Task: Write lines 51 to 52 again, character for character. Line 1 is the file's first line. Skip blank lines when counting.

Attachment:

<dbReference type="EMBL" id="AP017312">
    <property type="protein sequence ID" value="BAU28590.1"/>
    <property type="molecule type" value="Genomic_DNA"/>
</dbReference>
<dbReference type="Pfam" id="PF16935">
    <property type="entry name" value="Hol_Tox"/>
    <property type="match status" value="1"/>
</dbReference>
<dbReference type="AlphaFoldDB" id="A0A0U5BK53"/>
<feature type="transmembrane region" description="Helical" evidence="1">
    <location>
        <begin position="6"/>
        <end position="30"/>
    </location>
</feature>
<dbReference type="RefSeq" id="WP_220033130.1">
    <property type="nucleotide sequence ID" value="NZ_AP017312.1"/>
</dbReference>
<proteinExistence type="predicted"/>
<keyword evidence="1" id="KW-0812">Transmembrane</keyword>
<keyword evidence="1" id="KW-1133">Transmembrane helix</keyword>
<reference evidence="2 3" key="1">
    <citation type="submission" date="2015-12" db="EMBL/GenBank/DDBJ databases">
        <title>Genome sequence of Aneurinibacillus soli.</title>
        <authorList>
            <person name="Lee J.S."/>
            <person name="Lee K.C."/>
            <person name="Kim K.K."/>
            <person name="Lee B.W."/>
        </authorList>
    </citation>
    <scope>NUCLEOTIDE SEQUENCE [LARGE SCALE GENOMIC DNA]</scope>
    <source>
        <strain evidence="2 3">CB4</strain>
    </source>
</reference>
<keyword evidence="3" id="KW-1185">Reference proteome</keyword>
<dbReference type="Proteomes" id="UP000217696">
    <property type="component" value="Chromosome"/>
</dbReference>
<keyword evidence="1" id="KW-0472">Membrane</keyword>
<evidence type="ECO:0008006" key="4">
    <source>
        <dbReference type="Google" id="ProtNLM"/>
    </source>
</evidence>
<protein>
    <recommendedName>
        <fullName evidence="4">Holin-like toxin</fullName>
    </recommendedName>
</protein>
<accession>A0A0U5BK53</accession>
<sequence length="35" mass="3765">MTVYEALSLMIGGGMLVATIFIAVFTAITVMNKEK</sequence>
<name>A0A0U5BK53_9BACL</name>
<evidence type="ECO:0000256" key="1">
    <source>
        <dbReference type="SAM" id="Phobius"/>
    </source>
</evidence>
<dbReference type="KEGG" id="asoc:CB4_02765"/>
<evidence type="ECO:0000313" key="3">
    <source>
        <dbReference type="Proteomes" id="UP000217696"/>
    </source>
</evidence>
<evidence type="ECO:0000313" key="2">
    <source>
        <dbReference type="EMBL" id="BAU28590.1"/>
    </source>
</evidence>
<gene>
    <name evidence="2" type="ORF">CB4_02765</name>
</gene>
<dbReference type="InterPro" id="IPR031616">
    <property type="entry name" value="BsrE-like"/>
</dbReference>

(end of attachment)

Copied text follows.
</protein>
<accession>A0A0U5BK53</accession>